Nick packed our bags and Kyle put on my shoes (giving me a foot rub in the process). They wrapped me up in some blankets and then we made our way to the helicopter. Kyle told us that even though it wasn’t under the best circumstances, he was glad it was us he got to hang out with. He also said that if we were ever in Skagway we had a place to stay and he would take us out to dinner. It was sad saying goodbye to him.
Once I got in the helicopter, the experience from there on out was chaotic and stressful. The helicopter ride was less than fun. The fog was setting in again and the visibility was horrible. I was terrified the entire ride that we were going to crash and then when we landed I was immediately loaded in the ambulance and had no idea where I would be going. Kyle had seemed to think they would take me to Whitehorse in Canada, so I got really freaked out because Nick wasn’t in the ambulance and I didn’t know where he was or when I would see him again.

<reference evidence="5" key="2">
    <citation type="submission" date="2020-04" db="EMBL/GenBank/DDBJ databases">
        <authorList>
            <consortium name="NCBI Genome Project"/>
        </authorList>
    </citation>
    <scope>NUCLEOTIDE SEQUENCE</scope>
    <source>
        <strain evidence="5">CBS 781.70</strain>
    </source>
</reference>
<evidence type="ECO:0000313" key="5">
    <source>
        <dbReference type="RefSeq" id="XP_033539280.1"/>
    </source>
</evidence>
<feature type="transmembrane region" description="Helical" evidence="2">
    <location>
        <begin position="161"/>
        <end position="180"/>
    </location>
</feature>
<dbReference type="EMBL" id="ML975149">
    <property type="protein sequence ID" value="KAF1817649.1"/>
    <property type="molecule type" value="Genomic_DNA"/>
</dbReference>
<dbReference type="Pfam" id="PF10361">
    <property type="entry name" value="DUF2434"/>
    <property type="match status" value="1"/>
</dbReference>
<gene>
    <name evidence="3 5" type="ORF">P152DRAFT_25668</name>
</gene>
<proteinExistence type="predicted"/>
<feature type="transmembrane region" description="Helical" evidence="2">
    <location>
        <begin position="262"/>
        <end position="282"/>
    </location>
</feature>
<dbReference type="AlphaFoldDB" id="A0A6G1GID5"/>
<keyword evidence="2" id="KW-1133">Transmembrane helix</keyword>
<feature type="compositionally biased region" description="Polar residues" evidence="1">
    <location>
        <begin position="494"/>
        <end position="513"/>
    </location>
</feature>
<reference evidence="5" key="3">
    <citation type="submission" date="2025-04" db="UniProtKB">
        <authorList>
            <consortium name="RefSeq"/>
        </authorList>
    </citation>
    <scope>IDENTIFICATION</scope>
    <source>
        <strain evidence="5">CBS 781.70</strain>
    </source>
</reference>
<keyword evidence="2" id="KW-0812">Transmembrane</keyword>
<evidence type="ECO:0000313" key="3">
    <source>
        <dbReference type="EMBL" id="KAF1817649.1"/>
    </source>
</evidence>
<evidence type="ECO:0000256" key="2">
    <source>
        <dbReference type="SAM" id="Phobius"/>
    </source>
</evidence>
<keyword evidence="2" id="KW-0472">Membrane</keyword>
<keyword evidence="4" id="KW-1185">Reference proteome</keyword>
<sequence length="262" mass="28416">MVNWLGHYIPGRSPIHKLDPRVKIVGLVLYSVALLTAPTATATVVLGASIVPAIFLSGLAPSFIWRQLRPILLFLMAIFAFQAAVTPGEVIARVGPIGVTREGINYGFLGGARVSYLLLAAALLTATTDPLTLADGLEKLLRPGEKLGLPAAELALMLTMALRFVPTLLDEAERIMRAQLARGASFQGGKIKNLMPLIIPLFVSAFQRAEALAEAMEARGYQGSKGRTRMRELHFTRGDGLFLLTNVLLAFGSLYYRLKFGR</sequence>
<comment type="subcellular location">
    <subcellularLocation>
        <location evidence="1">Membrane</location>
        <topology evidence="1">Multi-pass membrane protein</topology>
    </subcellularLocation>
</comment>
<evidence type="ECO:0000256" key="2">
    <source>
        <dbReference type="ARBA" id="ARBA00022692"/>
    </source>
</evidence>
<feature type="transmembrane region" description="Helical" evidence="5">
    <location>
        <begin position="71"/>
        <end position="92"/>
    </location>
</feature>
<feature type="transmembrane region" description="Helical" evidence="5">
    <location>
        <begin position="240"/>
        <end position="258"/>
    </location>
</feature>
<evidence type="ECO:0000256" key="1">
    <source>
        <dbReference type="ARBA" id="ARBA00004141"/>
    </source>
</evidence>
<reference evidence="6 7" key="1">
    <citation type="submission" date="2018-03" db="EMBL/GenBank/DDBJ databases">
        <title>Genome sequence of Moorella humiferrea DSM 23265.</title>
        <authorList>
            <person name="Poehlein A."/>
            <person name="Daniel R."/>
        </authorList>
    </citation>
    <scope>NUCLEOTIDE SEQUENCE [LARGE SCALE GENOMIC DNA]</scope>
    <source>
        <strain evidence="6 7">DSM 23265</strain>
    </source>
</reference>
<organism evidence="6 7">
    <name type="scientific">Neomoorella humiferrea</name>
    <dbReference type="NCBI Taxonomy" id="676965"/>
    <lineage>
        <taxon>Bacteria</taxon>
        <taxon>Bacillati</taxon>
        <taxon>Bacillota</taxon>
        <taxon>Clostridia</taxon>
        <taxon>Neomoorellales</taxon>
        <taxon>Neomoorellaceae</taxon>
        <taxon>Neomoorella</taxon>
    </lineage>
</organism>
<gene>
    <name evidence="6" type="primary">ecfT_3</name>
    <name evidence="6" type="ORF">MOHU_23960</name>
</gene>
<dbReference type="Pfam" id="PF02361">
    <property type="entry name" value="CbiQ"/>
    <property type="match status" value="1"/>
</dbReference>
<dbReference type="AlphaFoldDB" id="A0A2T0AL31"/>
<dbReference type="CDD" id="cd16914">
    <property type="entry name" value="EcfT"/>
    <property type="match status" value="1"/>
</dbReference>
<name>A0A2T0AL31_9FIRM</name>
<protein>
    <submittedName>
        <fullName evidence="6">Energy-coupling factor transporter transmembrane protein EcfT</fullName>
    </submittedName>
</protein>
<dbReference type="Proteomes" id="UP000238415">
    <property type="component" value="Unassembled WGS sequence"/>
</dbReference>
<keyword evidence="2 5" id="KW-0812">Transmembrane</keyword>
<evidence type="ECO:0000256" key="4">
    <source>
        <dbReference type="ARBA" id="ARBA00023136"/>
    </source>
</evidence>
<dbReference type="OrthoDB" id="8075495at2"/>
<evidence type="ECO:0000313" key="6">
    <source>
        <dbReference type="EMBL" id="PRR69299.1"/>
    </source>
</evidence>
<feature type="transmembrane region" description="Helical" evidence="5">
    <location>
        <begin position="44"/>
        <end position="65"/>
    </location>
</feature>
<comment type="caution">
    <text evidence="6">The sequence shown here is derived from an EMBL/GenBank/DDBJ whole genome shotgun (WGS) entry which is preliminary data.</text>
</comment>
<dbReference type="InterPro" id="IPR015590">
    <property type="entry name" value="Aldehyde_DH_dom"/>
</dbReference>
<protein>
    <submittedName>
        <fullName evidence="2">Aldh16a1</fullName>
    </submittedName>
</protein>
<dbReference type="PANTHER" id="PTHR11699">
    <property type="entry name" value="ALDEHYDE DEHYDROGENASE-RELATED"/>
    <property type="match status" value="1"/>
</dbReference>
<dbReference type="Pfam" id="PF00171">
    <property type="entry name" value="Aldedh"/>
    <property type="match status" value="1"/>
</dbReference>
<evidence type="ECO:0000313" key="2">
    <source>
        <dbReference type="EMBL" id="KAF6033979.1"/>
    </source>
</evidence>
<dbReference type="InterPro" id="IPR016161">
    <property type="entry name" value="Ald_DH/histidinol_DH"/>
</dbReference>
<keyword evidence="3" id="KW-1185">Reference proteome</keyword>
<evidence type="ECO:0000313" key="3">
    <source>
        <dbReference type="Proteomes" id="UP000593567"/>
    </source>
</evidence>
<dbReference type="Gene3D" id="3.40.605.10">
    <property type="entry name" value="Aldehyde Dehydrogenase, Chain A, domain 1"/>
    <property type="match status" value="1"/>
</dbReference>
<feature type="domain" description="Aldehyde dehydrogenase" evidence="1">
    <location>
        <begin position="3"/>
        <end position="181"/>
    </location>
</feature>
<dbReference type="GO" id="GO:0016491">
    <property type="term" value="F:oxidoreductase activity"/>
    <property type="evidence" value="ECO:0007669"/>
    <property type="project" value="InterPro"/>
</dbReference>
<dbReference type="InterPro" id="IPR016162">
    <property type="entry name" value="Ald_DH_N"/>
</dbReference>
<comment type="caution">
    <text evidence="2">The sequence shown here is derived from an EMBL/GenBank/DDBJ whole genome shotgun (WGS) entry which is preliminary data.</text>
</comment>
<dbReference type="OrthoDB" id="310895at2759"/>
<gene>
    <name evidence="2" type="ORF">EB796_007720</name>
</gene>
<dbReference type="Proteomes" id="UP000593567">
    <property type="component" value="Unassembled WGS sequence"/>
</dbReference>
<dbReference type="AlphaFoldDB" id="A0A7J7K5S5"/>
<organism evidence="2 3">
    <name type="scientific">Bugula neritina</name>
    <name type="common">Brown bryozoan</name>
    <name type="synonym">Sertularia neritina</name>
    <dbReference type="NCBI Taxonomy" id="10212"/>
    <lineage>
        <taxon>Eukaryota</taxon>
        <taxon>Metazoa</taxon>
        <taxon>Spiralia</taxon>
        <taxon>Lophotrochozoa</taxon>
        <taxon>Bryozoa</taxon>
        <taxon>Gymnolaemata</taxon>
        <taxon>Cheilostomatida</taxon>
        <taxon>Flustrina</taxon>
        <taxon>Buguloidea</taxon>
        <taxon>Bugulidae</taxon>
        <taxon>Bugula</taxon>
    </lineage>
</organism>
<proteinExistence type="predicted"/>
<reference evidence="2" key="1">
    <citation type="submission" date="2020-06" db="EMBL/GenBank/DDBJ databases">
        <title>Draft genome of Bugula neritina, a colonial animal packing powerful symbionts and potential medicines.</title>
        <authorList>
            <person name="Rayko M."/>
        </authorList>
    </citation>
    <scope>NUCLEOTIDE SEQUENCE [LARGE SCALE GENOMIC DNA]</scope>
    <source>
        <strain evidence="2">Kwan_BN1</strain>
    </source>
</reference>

It was a short freak out because about 2 minutes later they unloaded me at the Skagway Clinic.
Right away they took X-rays. All of the paramedics from the ambulance as well as the nurses had to get a look. They were all really impressed by the break, but at that point I couldn’t look at it. The doctor, Lynne, decided that since the break was so intense I needed to see a specialist and because she was so worried about the swelling, I needed to be flow out immediately. Her reaction really freaked me out. By the way she was acting I was sure I was going to lose my arm if I didn’t get help immediately, which made the rest of the day even more stressful.